Why does Aquarium discourage flash photography?

Why does Aquarium discourage flash photography

Our guests know perfectly well that the flash on their mobile phones and cameras must be turned off when entering the Aquarium. The corresponding information on tickets, the “no flash” signs on the exhibits, the audio announcement and our aquarists politely remind visitors of the necessity to disable the flash on all of their picture taking devices. Let’s see why it is important to turn off the flash when touring a public aquarium.

You should avoid using flash on the exhibits even if you take pictures of plants or of an animatronic mosasaur. The light can bounce off the surface and reflect onto live specimens residing in the neighboring exhibits.

Both visitor and animal safety and welfare are top priorities for our aquarists.

A flash  ̶  just like a loud pop  ̶  may provoke stress and lead to an adrenaline rush. If the stressor does not go away, the organism remains in a state of anxious readiness, which can result in unpredictable and uncontrollable behavior. For instance, marine mammals can refuse to perform on the program conducted at the Dolphinarium.

Many of our guests have noticed that the exhibits feature dimmed lighting, and in some areas light levels are kept as low as possible. Excess artificial light may distress some animals – for example, when exposed to bright light, an octopus turns white and may release a jet of ink, which can hurt the animal if it is kept in an enclosure. That is why octopuses at the Primorsky Aquarium are housed in a separate room where their tanks are faintly illuminated with red light comfortable for the cephalopods.

The occasional use of flash will leave an animal shaken but unhurt and make it retreat into its hiding place. But imagine how tank residents will feel participating in an endless “light show” for 10 hours daily, six days a week, if flash photography is allowed. These conditions seem to be harsh for visitors as well. In addition to spoiling the visitor’s experience and making the photo background too light, the use of flash may pose a threat to health and safety since a series of flashes can easily disorient some visitors or, which is even worse, trigger attacks in visitors who suffer from particular diseases.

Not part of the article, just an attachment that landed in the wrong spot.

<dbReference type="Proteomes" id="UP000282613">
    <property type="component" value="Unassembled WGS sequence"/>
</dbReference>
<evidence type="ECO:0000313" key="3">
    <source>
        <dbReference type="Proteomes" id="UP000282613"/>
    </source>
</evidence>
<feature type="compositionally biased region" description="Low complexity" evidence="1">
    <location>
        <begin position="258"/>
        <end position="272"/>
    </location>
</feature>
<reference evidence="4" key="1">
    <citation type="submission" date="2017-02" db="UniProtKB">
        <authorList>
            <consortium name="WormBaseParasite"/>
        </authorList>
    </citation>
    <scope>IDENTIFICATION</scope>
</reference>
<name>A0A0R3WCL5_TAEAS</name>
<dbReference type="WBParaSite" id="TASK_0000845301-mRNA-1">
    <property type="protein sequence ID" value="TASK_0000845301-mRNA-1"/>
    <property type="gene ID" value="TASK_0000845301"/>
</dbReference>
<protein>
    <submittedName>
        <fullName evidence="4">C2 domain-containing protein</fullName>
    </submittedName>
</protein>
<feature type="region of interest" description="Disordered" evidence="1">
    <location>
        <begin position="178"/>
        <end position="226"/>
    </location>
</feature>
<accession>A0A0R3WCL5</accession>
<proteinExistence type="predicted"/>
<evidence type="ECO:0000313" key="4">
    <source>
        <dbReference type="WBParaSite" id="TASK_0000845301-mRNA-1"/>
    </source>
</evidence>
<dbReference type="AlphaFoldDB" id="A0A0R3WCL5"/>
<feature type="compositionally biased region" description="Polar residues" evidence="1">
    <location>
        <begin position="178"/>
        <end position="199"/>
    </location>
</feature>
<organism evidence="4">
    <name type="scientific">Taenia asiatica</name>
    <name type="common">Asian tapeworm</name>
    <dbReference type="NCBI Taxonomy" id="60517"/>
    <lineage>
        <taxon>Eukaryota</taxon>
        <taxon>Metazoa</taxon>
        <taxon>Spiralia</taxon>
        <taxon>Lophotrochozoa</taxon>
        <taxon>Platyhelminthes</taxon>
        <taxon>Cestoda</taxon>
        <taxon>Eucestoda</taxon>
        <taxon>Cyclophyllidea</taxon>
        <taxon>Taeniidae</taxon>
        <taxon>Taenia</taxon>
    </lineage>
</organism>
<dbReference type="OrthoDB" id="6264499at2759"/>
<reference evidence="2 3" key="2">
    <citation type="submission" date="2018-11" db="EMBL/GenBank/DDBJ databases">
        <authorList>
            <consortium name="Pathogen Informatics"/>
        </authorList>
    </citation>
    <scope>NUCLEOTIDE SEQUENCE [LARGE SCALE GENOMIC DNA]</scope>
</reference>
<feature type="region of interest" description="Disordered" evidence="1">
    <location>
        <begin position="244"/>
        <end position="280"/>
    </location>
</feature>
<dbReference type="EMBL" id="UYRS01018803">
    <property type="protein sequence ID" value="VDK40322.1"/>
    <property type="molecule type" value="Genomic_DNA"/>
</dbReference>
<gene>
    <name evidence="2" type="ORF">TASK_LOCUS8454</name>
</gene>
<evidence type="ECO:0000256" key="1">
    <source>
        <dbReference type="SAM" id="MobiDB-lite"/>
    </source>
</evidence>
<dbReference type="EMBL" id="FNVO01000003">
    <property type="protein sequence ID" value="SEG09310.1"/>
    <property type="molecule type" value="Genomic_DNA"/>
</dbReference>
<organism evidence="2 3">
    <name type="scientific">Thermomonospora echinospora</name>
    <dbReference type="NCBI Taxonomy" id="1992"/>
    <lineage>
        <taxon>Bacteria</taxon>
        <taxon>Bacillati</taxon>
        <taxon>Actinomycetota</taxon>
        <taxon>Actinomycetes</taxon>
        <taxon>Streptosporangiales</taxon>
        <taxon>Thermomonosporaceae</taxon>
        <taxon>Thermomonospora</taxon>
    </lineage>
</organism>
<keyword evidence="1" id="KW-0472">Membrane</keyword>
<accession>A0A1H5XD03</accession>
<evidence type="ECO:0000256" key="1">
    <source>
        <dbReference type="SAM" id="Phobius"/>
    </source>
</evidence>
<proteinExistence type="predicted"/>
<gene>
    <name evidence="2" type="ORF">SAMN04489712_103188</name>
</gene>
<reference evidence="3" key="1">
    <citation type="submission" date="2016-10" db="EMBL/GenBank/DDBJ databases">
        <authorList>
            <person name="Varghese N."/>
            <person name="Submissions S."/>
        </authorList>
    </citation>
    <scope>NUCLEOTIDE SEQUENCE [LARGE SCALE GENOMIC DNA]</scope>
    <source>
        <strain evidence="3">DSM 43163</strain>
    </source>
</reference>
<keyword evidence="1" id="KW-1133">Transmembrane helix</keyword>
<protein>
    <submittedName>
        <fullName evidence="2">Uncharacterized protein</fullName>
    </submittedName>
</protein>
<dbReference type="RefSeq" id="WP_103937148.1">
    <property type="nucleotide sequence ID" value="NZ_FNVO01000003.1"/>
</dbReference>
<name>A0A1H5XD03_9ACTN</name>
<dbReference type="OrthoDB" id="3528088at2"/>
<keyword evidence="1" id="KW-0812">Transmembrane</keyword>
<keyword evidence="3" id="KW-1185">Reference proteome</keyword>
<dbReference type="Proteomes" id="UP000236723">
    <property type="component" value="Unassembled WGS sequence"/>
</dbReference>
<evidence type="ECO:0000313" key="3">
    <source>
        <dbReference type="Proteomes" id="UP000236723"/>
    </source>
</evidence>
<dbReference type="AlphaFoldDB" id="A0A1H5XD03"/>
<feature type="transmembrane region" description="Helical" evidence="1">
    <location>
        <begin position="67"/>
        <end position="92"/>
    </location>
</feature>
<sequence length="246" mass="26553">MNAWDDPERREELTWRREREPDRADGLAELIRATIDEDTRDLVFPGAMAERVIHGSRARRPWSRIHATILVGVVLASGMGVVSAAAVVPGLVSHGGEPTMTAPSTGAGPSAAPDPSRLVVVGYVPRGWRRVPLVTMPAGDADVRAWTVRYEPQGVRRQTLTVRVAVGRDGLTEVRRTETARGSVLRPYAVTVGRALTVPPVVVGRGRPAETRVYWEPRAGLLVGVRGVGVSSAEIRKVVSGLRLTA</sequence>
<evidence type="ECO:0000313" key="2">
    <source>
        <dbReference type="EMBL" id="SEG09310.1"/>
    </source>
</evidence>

It is not only public aquariums that discourage flash photography. Museums and art galleries have begun prohibiting the use of flash photography because it can damage pigments in paintings. Some pigments are really sensitive to light, which makes chemical reactions speed up. To reduce the risk of damage, museums and galleries carefully control the lighting.

On-camera flash doesn’t always produce the best photographic results because the light typically bounces off the acrylic surface and creates a reflecting in the photo, and animals hide out. When in the forest or at the aquarium, make sure that your flash is turned off before taking pictures.

Please be mindful of yourself, others and the environment.